U.S. Army space commander concerned about disruptions to satellites
HUNTSVILLE, Ala. — A U.S. Army brigade deploys with more than 3,000 pieces of equipment that depend on satellites for communications, positioning, timing, navigation and targeting. That growing reliance on space means the military has to learn how to operate in “degraded environments,” said Lt. Gen. Daniel Karbler, commander of the Army Space and Missile Defense Command.
Speaking Aug. 10 to a large audience at the Space and Missile Defense Symposium at the Von Braun Convention Center, Karbler said adversaries are developing electronic and cyber tools to deny the U.S. military access to satellites in orbit.
The Army Space and Missile Defense Command based at Redstone Arsenal, Alabama, provides satellite communication and other space support services to U.S. Space Command and has crews deployed around the world. SMDC’s primary space units are the Army’s 1st Space Brigade and the Army’s Satellite Operations Brigade. One way these units support U.S. commanders is by figuring out backup strategies so forces can operate when GPS or communications signals are jammed or disrupted.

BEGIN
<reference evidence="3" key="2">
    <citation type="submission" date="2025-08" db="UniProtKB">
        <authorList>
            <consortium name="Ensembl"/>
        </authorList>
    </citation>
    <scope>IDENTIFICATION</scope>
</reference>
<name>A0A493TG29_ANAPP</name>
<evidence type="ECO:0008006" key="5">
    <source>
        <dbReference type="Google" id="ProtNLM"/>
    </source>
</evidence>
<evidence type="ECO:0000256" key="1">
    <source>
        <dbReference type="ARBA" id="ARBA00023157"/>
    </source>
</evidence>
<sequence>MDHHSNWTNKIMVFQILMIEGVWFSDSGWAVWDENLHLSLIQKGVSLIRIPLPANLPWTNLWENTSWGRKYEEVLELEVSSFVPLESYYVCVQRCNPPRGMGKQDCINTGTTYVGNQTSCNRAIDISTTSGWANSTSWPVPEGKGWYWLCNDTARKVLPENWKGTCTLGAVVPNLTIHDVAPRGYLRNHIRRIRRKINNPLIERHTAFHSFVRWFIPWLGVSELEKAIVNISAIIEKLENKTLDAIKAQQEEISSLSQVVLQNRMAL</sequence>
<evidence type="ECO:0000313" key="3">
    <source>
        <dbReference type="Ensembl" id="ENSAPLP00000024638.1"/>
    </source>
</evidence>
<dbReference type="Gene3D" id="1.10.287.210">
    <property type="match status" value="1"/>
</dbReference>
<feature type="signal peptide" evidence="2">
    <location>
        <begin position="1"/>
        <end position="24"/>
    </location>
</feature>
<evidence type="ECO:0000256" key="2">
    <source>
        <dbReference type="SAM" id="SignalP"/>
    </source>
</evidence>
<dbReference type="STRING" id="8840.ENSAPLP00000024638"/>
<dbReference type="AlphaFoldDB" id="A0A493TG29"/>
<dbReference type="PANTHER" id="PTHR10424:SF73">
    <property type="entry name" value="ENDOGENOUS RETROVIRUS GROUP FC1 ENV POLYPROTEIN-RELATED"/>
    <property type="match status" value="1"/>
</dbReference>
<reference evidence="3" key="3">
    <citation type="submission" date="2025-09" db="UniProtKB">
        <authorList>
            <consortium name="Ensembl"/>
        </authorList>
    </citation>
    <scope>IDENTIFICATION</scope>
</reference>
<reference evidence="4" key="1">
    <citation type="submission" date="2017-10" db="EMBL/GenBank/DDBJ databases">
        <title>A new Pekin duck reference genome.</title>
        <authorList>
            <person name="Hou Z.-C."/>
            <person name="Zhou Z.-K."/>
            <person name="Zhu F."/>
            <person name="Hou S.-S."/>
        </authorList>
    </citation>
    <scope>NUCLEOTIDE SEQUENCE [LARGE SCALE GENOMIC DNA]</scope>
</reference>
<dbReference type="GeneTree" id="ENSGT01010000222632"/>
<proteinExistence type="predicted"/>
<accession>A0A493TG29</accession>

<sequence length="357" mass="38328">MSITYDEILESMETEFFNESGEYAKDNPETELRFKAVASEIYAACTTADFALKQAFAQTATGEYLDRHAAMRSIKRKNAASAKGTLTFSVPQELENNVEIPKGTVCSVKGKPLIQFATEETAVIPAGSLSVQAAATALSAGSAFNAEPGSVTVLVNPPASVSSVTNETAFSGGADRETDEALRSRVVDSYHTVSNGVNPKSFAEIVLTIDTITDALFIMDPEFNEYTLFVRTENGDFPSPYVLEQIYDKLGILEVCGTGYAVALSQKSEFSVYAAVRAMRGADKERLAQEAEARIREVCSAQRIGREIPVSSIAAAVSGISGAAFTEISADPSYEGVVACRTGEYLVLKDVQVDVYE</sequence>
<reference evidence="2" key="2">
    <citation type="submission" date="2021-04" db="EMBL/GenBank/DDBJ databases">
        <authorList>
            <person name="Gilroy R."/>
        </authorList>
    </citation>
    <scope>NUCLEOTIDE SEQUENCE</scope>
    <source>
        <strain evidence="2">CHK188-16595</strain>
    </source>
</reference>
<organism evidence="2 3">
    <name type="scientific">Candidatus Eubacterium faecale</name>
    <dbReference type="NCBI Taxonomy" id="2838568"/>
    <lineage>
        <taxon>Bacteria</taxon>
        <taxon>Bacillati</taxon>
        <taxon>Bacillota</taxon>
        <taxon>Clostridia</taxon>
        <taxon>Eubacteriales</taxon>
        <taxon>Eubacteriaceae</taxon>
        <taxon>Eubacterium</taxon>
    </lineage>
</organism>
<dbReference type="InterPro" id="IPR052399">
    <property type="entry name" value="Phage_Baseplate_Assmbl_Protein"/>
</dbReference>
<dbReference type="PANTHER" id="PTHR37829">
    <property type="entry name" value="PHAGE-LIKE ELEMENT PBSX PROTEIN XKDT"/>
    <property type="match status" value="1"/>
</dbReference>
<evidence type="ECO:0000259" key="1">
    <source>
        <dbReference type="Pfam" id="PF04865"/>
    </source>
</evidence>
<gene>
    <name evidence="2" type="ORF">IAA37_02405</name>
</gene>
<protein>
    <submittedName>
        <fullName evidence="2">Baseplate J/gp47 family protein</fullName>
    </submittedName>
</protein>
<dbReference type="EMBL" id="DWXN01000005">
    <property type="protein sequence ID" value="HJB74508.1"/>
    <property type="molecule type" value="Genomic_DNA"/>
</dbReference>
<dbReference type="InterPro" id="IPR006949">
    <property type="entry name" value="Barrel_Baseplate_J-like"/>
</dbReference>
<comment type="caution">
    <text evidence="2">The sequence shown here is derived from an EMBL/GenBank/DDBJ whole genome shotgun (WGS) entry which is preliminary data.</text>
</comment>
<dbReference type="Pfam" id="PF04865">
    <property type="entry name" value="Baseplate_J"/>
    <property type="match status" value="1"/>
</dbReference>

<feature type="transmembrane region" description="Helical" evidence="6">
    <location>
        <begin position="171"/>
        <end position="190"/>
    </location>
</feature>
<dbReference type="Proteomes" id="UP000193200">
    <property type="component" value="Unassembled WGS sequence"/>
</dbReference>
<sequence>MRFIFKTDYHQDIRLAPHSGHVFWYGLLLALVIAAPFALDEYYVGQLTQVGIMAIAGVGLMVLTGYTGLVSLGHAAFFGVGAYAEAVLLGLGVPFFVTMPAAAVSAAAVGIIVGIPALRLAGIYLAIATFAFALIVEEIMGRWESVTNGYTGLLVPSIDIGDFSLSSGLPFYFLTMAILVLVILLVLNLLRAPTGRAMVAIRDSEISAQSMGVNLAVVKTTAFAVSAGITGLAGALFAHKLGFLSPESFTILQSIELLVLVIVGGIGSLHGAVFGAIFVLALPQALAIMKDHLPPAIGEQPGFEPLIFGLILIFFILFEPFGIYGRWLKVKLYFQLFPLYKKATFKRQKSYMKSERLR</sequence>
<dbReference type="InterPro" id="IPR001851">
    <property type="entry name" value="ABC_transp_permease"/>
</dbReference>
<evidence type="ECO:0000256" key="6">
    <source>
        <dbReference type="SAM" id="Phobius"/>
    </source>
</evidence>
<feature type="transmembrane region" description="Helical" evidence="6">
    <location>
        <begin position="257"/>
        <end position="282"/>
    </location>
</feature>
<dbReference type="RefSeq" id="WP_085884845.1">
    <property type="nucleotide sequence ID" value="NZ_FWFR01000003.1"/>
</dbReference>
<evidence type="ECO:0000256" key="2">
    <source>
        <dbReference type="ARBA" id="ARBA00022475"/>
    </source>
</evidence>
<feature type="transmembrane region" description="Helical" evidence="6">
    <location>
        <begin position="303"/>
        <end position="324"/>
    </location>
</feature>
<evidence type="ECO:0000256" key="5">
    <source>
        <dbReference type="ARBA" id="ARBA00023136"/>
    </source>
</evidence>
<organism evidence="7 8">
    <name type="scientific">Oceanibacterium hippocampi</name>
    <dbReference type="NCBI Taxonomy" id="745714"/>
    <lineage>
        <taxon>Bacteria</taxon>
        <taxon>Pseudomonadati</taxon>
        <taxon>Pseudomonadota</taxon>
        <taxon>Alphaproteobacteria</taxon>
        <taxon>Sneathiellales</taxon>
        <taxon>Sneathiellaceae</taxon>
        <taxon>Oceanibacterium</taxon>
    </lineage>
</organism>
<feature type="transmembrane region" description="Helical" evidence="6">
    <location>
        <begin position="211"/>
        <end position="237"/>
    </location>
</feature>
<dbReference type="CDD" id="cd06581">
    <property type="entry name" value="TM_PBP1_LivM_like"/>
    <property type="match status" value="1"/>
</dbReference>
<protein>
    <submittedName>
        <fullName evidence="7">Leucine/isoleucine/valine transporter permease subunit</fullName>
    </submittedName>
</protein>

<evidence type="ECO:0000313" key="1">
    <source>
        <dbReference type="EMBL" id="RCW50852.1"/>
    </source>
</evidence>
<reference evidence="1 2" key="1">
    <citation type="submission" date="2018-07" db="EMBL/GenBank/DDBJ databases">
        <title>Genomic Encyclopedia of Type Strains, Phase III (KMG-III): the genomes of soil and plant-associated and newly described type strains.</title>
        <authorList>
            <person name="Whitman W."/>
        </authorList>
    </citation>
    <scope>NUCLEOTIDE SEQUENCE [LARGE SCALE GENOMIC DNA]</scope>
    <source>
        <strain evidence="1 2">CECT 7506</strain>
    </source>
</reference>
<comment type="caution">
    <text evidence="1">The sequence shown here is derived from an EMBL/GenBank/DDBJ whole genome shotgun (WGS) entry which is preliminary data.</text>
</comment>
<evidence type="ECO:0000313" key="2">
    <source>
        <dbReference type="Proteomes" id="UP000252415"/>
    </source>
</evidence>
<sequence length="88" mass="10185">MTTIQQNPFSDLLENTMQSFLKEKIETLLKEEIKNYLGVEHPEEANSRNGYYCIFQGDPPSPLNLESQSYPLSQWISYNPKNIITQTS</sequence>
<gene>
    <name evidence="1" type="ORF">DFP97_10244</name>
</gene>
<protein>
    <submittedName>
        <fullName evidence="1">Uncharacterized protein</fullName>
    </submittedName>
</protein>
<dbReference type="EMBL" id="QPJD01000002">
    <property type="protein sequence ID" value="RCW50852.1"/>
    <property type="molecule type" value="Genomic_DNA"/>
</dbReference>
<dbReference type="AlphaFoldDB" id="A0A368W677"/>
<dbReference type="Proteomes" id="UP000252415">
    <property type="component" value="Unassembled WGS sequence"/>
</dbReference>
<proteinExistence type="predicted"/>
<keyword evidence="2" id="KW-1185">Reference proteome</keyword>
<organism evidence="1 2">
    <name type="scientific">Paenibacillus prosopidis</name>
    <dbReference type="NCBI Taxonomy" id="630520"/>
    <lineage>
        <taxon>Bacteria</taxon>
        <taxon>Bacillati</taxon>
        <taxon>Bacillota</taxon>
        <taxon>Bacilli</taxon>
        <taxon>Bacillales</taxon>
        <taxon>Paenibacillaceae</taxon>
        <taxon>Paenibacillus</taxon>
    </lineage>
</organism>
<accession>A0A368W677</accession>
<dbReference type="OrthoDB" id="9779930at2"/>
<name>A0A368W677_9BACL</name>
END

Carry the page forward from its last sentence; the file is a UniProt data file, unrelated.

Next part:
Karbler said the Army has growing requirements for more satellites to provide intelligence, communications and targeting capabilities and that having additional systems provides resilience against attacks.
“We are developing requirements,” he said. It is still to be decided whether new space systems will be acquired directly by the Army or by the U.S. Space Force. The military also is considering buying commercial services from the space industry. Karbler said capabilities are needed and it doesn’t matter who provides them.
Karbler suggested that government buyers of space technologies should not rush to acquire solutions from contractors before they ask important questions such as how new systems interoperate with existing ones and how they fit in the larger DoD command-and-control network known as Joint All-Domain Command and Control. Under the JADC2 concept, space sensors have to be integrated with ground, air and maritime networks.